Keil and Delitzsch Commentary - Deuteronomy 29:22 - 29:22

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Keil and Delitzsch Commentary - Deuteronomy 29:22 - 29:22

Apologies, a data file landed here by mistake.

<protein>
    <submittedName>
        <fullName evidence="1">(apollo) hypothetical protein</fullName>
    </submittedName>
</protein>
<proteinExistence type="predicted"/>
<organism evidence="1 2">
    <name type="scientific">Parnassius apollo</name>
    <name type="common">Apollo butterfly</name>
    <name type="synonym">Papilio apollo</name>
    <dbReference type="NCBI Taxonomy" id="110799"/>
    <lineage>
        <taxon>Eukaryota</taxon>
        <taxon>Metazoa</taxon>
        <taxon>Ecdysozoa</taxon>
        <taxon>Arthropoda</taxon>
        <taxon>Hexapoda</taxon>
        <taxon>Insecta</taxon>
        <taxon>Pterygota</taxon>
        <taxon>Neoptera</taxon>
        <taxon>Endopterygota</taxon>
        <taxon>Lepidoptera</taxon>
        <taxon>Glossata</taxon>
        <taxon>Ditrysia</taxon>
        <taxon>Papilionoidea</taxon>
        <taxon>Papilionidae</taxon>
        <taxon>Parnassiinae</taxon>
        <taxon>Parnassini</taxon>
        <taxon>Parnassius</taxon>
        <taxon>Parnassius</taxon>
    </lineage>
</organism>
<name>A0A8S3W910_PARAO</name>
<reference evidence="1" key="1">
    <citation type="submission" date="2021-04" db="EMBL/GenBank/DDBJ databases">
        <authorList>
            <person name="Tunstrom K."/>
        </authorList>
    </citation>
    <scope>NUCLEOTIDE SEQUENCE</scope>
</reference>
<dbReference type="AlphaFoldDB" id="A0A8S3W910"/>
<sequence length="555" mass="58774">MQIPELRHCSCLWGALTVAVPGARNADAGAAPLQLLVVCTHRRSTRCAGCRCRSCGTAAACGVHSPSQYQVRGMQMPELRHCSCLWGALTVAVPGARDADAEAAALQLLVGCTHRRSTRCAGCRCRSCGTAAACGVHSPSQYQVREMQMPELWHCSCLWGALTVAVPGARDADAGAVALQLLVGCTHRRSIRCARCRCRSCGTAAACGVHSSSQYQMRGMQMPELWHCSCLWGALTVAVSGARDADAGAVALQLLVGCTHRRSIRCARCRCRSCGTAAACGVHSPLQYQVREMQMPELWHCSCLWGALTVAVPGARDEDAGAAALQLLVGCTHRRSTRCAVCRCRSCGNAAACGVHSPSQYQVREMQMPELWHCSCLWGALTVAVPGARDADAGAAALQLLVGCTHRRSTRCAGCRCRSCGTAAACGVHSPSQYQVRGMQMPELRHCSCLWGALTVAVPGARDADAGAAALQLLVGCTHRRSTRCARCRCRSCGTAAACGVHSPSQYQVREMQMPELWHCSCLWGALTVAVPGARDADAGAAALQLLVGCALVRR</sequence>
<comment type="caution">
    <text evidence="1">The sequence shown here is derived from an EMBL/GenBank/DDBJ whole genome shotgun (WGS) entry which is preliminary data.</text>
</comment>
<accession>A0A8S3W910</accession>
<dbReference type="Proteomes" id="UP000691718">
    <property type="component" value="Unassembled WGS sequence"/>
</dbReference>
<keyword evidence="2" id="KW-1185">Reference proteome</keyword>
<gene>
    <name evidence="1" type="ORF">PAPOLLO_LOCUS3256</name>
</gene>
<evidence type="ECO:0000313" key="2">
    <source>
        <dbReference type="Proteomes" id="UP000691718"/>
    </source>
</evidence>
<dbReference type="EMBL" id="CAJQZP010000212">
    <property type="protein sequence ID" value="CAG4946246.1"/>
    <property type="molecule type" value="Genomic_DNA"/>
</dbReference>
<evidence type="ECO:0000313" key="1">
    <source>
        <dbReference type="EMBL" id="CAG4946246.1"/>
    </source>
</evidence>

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How thoroughly Moses was filled with the thought, that not only individuals, but whole families, and in fact the greater portion of the nation, would fall into idolatry, is evident from the further expansion of the threat which follows, and in which he foresees in the Spirit, and foretells, the extermination of whole families, and the devastation of the land by distant nations; as in Lev 26:31-32. Future generations of Israel, and the stranger from a distant land, when they saw the strokes of the Lord which burst upon the land, and the utter desolation of the land, would ask whence this devastation, and receive the reply, The Lord had smitten the land thus in His anger, because its inhabitants (the Israelites) had forsaken His covenant. With regard to the construction, observe that וְאָמַר, in Deu 29:22, is resumed in וְאָמְרוּ, in Deu 29:24, the subject of Deu 29:22 being expanded into the general notion, “all nations” (Deu 29:24). With וְרָאוּ, in Deu 29:22, a parenthetical clause is inserted, giving the reason for the main thought, in the form of a circumstantial clause; and to this there is attached, by a loose apposition in Deu 29:23, a still further picture of the divine strokes according to their effect upon the land. The nouns in Deu 29:23, “brimstone and salt burning,” are in apposition to the strokes (plagues), and so far depend upon “they see.” The description is borrowed from the character of the Dead Sea and its vicinity, to which there is an express allusion in the words, “like the overthrow of Sodom,” etc., i.e., of the towns of the vale of Siddim (see at Gen 14:2), which resembled paradise, the garden of Jehovah, before their destruction (vid., Gen 13:10 and Gen 19:24.).